Once upon a time there was a woman who weighed 273 pounds. Always a chunky child and teenager, she had gradually dieted and gained all the way up to this weight. Throughout the years, she would tell herself she was a good person – fun, kind, gentle – her only flaw was being overweight. People would sometimes taunt, first impressions were sometimes critical, sometimes she would not go to an event for feeling fat and unattractive, but still she carried on. Life was good – she was married, had a good job, great friends – if only she could lose the extra weight.
She would look at herself in the mirror, weigh herself endlessly while on a diet, or hide it and not weigh herself for months while she struggled with her weight. At size 24 she was definitely a full figured woman – an intelligent, good women with a burden she saw and felt every day.
Throughout her journey she realized that she must love herself and take care of herself, even if she did not love the body she was currently in. It became clear to her that unless she could look at her body as a wonderful carrying case for her soul and mind, she would not treat it with the love and respect it deserved. "It gets me around everyday, it holds my heart and organs in place, it keeps me breathing, seeing, feeling, touching, smiling, laughing, living – without it, I do not exist”.
Her life began to change.
The process was slow and steady. Eating well, exercising when she became able, taking care of and loving herself – including loving her body. Over time, she realized that this did not have to mean that she loved to look at herself or that body parts miraculously looked pleasing to her eye; but her large thighs, wiggly arms and large stomach with stretch marks were a part of her, and if she was not okay with them, how could she love herself fully? So the moments when she would look at her body in disgust, anger or hate became less and less until gradually her body became just that – hers… with its flaws. It was her, and she was okay with that.
Happily and with time, she lost the weight and became more active and fit. She began to enjoy doing things that she could not previously do: walk hills, cross her legs, climb stairs, ski, go to parties and not hide (in fact she became very sociable), go clothes shopping without cringing… and her body became her friend.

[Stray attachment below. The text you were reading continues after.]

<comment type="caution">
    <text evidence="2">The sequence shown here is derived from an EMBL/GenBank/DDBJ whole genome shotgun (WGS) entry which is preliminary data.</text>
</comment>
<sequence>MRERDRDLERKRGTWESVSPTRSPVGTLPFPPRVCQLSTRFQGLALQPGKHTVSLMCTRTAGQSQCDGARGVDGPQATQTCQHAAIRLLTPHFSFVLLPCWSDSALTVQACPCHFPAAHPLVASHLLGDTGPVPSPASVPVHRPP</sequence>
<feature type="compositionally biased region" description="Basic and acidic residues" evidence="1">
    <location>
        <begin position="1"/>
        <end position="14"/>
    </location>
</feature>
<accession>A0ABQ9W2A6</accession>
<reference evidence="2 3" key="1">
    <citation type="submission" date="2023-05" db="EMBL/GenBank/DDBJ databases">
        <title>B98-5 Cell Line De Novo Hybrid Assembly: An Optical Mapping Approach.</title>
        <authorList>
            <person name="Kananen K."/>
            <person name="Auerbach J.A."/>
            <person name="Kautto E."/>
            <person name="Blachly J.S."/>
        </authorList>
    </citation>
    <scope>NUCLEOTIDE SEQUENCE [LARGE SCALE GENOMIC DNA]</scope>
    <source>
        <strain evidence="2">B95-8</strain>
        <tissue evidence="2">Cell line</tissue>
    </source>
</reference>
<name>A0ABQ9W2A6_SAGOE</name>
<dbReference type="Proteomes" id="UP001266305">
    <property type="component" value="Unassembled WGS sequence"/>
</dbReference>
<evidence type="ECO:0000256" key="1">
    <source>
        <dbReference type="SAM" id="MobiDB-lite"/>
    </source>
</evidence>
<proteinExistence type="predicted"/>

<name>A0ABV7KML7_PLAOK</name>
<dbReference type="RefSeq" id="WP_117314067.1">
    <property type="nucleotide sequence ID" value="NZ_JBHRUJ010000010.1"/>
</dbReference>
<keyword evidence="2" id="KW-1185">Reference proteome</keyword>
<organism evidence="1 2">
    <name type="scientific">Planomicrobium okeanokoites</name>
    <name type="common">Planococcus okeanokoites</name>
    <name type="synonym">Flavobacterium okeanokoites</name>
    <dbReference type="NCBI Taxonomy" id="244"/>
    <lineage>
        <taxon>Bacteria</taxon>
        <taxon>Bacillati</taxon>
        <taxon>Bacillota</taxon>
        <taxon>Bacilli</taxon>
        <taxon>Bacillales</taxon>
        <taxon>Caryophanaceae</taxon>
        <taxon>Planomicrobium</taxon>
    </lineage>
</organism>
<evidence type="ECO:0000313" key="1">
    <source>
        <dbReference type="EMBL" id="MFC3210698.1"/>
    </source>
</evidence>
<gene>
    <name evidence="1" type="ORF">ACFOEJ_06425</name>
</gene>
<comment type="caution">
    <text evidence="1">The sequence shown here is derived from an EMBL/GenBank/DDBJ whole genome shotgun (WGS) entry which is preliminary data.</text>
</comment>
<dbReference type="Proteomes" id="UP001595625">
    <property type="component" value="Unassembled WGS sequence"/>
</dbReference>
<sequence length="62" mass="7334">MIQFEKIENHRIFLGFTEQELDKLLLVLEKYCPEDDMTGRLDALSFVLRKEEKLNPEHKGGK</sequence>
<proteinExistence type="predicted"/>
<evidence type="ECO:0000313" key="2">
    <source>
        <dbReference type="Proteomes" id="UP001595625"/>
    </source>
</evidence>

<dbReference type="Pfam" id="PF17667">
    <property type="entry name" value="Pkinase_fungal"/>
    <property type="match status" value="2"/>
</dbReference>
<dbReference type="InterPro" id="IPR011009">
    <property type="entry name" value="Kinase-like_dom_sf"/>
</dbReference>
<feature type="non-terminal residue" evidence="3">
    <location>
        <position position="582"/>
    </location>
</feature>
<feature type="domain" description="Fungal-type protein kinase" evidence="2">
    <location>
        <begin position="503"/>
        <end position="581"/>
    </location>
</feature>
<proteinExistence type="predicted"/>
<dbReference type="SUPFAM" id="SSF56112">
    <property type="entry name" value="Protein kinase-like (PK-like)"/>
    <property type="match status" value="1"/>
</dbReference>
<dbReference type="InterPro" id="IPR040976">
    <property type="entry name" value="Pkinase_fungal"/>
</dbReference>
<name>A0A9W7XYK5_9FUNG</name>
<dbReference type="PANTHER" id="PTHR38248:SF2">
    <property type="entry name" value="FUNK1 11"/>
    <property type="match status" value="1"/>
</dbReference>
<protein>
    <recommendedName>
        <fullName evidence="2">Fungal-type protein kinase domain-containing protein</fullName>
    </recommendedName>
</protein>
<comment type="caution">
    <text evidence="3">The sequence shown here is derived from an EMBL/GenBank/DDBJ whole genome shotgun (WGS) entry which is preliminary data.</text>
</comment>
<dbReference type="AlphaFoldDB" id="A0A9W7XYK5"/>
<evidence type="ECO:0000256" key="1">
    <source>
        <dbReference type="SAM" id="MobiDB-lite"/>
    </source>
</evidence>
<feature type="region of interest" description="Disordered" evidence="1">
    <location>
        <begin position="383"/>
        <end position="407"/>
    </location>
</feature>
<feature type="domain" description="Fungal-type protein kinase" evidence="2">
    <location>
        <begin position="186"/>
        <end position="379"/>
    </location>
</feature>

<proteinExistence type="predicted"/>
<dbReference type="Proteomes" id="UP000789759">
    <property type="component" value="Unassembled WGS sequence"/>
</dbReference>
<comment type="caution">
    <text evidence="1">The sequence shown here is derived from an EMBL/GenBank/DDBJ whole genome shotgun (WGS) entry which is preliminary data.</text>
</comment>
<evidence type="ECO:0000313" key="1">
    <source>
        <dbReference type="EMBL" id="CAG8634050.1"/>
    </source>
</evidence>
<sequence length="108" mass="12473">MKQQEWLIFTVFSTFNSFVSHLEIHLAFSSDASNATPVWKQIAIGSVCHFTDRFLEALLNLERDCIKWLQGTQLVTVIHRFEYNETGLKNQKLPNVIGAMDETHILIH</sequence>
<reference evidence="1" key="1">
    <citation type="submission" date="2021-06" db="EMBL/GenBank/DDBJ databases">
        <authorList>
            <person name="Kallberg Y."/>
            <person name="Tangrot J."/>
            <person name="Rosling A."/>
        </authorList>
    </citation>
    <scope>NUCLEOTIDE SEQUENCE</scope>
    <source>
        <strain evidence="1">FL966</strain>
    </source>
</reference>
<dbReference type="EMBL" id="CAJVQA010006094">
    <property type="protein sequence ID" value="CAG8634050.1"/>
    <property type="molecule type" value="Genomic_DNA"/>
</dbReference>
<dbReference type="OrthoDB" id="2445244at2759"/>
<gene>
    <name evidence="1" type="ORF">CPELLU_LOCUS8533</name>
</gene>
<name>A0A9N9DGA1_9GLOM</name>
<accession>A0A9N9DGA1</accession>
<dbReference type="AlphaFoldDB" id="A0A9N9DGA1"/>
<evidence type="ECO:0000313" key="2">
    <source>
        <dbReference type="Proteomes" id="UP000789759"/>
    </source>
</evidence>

Two years ago, she realized that she truly had come to terms with her body. In the bathtub one evening she was playing with her stomach (by now she had lost more than 110 pounds), and when she squished all the loose skin, grabbing both sides, she noticed the form of a chicken! (yes, a chicken). By squishing the sides, the legs were in her hands, the chicken’s breasts popped up in the center nice and plump. She erupted in laughter – her skin had become a whole chicken! She laughed and laughed as she continued to manipulate her tummy without an ounce of disgust… only enjoyment at making shapes with her loose belly. The realization dawned of how far she had come.
Last year, she had a tummy tuck, as her skin no longer served a purpose. This year, she is going to honour her self-acceptance with a tattoo on her tummy – yes, a chicken! – so that she will always remember her former tummy with laughter and meaning.
***This is my story. And I hope that by sharing my personal journey and ‘bathtub’ experience, that you may be helped on the journey to loving and accepting your body. This year, make that your resolution. Whatever weight you are, love yourself and learn to touch your parts that you wish looked different. They are parts of you and you are a wonderful, total package. We all have something, not necessarily related to weight (nose, chin), to come to terms with. And your journey will begin….
I wish you all true acceptance and love for yourself this year. Happy 2008!
If you wish to tell your story, or have comments on this article please e-mail me at firstname.lastname@example.org. I would love to hear from you. I will be posting my ‘chicken’ tattoo in mid-January on my website, www.theshapeyouarein.com